How the New Jira Align Funding Features Support Enterprise Agility

ATTENTION VPs of Finance, Portfolio Managers, and executives. Whether you’re currently using Jira Align or you’ve been considering the four-time leader for enterprise agile planning tools, you’ll want to learn more about the tool’s exciting new features and reports around budgeting and funding.

First, though, let’s briefly consider how and why funding presents a challenge for many organizations as they pursue enterprise agility. Then we’ll dive into how Jira Align can help mitigate those challenges, especially now.

The traditional funding model isn’t agile

Traditional funding models focus on departments and the projects they plan to complete. The emphasis is on detailed upfront planning followed by strict adherence to the set plan and accompanying budget. They try to avoid change because it will likely result in the project taking longer and costing more. Once the project is complete, the hope is that the results will earn a healthy return on the initial investment.

This method looks good on paper and makes the accountants happy because they know the long term costs per project. But, it’s rarely great for the customer because the market often changes too quickly for the process to keep up. In other words, the traditional funding model based around project management is not agile. As a result, the final output of a project may fail to deliver value to the customer simply because the customer no longer wants or needs what looked so promising when the plan was made and the project was funded. When that happens, ROI plummets.

Agile teams work iteratively with small batches because they know things will likely change. They invite change through continual experimentation and feedback. But, that means that it is both difficult and unwise to determine what work will deliver maximum value. It is also difficult to determine how much it will cost. So teams tend to not plan more than a few sprints or one Planning Increment (PI) in advance.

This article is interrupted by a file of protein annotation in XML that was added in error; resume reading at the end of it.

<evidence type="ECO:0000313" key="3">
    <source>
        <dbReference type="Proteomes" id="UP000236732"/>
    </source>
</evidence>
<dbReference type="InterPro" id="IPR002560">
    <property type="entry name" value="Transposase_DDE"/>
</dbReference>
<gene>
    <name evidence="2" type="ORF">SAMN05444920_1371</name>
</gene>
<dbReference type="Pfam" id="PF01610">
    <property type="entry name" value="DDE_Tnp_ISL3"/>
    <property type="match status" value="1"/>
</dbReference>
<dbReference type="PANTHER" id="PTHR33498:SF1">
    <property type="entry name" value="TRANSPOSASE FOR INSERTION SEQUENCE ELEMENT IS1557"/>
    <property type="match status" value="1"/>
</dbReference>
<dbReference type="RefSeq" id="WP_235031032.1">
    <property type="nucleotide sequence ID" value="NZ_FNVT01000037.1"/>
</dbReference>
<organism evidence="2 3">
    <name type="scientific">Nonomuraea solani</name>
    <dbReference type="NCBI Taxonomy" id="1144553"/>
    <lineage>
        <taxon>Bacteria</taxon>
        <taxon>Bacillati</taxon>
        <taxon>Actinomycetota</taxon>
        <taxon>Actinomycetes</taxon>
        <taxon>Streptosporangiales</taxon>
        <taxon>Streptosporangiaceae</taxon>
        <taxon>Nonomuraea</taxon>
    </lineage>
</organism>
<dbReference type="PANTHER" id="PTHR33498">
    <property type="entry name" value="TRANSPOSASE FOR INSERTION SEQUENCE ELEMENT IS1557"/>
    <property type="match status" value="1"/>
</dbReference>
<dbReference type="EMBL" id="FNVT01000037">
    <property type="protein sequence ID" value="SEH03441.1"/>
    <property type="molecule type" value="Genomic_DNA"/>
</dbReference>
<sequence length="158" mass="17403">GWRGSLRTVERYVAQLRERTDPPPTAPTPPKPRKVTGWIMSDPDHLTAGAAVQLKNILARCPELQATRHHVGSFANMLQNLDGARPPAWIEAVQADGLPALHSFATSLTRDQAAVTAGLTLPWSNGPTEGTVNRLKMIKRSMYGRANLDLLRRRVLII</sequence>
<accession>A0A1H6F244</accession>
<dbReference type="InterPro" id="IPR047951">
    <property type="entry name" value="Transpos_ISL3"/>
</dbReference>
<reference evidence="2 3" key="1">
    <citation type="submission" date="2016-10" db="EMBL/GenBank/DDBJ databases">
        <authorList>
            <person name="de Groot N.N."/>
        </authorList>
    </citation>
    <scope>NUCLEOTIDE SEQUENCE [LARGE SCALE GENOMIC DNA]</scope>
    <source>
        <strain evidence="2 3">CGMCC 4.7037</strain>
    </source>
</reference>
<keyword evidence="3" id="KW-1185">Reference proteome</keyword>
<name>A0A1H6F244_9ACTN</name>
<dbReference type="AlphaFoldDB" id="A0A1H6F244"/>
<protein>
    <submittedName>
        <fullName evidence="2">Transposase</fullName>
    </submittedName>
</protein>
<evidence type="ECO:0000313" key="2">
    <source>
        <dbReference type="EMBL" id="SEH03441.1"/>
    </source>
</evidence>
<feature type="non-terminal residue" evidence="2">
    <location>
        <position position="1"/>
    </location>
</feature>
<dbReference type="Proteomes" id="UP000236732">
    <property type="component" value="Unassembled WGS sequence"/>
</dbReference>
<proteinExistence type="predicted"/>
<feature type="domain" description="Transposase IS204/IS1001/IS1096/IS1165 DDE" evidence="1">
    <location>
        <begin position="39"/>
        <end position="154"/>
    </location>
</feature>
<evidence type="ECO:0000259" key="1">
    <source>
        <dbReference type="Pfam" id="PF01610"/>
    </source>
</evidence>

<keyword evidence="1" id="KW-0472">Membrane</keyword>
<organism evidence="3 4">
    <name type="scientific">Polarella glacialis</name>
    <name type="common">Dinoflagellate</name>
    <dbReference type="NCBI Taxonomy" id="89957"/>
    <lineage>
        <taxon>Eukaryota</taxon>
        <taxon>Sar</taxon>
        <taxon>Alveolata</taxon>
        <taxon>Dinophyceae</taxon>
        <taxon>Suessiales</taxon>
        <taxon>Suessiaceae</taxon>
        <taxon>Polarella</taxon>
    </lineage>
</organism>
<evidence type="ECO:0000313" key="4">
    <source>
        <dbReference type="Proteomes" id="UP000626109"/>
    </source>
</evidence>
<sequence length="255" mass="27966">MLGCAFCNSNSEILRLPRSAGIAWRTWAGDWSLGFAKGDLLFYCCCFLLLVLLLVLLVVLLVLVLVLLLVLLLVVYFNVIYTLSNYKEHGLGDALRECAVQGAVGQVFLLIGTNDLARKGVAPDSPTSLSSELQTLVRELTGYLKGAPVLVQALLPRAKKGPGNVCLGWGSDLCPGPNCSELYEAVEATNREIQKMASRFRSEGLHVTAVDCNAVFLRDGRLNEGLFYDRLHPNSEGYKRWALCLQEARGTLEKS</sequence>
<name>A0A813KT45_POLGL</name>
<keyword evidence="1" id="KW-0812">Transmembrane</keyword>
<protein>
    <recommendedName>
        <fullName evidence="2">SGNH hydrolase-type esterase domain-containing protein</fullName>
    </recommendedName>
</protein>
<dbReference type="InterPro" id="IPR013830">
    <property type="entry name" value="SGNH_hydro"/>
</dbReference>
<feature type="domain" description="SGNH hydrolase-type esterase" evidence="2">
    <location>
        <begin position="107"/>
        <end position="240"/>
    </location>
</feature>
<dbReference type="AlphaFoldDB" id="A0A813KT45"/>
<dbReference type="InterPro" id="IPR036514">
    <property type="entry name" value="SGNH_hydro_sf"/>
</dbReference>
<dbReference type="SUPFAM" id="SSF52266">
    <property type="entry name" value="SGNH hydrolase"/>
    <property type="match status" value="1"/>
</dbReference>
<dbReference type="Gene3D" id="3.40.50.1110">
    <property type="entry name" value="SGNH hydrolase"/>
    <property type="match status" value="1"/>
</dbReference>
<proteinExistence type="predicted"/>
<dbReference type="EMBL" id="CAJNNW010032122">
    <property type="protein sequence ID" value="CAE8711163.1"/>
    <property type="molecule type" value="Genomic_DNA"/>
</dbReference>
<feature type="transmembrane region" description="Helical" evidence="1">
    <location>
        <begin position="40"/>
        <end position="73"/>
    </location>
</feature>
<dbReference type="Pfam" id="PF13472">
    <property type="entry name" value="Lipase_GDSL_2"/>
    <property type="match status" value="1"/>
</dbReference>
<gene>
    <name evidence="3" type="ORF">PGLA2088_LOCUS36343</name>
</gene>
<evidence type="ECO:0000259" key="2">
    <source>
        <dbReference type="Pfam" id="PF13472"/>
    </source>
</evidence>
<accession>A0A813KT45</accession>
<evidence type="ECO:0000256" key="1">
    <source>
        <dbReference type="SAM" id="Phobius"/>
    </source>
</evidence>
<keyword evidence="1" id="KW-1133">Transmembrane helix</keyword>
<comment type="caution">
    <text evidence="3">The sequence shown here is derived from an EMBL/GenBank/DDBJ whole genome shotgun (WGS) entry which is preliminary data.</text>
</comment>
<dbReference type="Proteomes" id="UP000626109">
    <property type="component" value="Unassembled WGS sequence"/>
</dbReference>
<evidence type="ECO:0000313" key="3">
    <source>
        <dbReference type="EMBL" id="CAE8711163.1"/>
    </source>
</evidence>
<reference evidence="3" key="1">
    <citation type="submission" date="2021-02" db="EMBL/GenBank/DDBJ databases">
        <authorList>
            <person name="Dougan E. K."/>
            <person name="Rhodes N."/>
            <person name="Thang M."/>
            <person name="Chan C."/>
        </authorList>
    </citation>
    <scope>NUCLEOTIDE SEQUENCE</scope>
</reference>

So, as an organization matures along its Agile journey and pursues Lean Product Management (LPM), a logical next step would be to adopt a more agile approach to funding. But that’s easier said than done.

The problem with agile funding

The only alternative is to overhaul the budgeting process to focus on funding value streams and ongoing related strategic themes rather than individual projects with start and end dates. But anything involving the word “overhaul” will receive pushback, especially when it involves dollars and cents.

Here are three significant changes that organizations face when moving to funding practices that support agility:

Maximum six-month budgeting horizons

First, organizations scaling their agile practices must eventually move from yearly competitive funding cycles to twice-yearly participatory and collaborative budgeting cycles with processes and funding models that can accommodate mid-year shifts in priorities. This ensures they don’t have a lot of admin overhead and don’t have to create big cost models upfront. To reduce the risk of overspending, scaling organizations should test a hypothesis first with a minimally viable product before they increase funding.

These two ideas help to make the initial investment smaller and testable. This reduces financial risk and the need to justify a considerable spend.

Fund portfolios, not projects